IMA’s One Hundred Acres- Temporary Is Also Good

The opening of the IMA 100 Acres or it’s money name: The Virginia B. Fairbanks Art & Nature Park, was delayed a couple of times, finally opening its imaginary gates in June of this year. You can now sample the temporary works commissioned for the site. It guarantees a future visit, that’s for sure.

To mention the park’s delay is my justification for such a late article. Yes, it’s close to six months old but still a significant mark in the of contemporary art world. I would feel guilty if I didn’t let you in a secrete that relates to this procrastinated post. While distractingly walking through the IMA’s collection yesterday, I crashed (well… almost) into Orly Genger’s piece. That was a sign. I met Ms. Genger at the opening of 100 Acres in June along with her friend Veronica Roberts (MOMA’s assistant curator, painting dept.) and crashing (or almost) into one of her Mr. Olympian sculptures had to be a message that such a lovely picture I capture of Ms. Genger and Ms. Roberts should be made public soon. Orly Genger is on the cover of Sculpture magazine this month, an issue featuring also one of my faves Iza Genzken.

The lovely picture of Veronica Roberts (left) and Orly Genger

A few weeks ago I grabbed some some Ribs at Bar B Q Heaven on MLK Rd, and headed to the IMA 100. There was a creepy/surreal moment where I found myself eating ribs seating on Funky Bones by Atelier Van Lieshout.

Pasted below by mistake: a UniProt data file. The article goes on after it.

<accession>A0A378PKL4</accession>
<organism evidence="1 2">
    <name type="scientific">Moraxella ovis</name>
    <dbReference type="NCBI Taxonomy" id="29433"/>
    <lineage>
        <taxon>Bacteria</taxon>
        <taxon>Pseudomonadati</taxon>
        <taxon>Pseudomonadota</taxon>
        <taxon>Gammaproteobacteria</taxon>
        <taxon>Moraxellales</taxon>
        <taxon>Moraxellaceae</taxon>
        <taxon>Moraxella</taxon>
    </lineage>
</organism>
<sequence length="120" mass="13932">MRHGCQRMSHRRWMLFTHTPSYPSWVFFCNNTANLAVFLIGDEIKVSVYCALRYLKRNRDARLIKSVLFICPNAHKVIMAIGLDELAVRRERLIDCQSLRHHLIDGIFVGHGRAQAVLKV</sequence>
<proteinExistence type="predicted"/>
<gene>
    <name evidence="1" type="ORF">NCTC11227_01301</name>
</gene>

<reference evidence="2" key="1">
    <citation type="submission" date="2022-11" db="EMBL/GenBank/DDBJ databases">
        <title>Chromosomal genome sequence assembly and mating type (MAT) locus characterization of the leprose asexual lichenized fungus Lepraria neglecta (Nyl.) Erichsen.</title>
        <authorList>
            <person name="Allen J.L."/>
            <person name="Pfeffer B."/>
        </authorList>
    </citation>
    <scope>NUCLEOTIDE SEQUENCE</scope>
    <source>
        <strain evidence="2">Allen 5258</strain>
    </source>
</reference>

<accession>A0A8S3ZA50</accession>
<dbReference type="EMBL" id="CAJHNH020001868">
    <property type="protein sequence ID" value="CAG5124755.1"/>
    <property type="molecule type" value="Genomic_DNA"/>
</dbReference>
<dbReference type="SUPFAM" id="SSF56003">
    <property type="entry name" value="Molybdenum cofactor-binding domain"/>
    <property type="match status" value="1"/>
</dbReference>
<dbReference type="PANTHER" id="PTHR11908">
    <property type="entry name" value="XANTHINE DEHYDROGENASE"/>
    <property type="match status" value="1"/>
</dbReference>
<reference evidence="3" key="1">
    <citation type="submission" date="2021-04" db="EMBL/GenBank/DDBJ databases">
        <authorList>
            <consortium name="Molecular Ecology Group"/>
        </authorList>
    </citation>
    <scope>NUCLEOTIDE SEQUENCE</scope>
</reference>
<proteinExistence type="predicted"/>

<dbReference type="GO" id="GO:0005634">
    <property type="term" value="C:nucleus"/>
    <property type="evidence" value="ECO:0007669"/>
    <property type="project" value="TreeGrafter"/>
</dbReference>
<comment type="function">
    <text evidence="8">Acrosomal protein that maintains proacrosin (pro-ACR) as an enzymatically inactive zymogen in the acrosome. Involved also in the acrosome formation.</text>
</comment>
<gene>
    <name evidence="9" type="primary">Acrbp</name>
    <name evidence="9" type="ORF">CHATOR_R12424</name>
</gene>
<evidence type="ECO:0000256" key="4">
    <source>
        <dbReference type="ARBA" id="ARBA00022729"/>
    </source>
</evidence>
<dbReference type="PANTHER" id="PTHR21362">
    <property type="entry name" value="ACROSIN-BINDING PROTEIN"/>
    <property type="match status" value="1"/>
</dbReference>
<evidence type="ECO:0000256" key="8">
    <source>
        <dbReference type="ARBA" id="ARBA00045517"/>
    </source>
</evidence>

Funky Bones, by Atelier Van Lieshout, Opening of IMA's 100 Acres

Ben Guaraldi, Joep van Lieshout (Atelier van Lieshout) wearing a brilliant yellow suit and Rebecca Uchill (Assistant curator who worked on 100 Acres)

After ALL the publicity that 100 acres received from a lengthy NYT review to WSJ, there’s little I can add to all of it. I chose not to show any pictures (in fact I chose not to take any) of one my favorite pieces, Park of the Laments by Aflredo Jaar. It’s not beautiful art. It’s art to be experienced, art that blatantly thinners the lines between architecture and the visual arts. All with a touch of Mr. Jaar’s unsettling and serious thoughtfulness. Tea’s piece makes you want to jump in the water and go rescue humanity, only to realize the paradoxical conundrum of needing to be rescued yourself and having the power to modify the course of our future. A simple brilliance that is rare.

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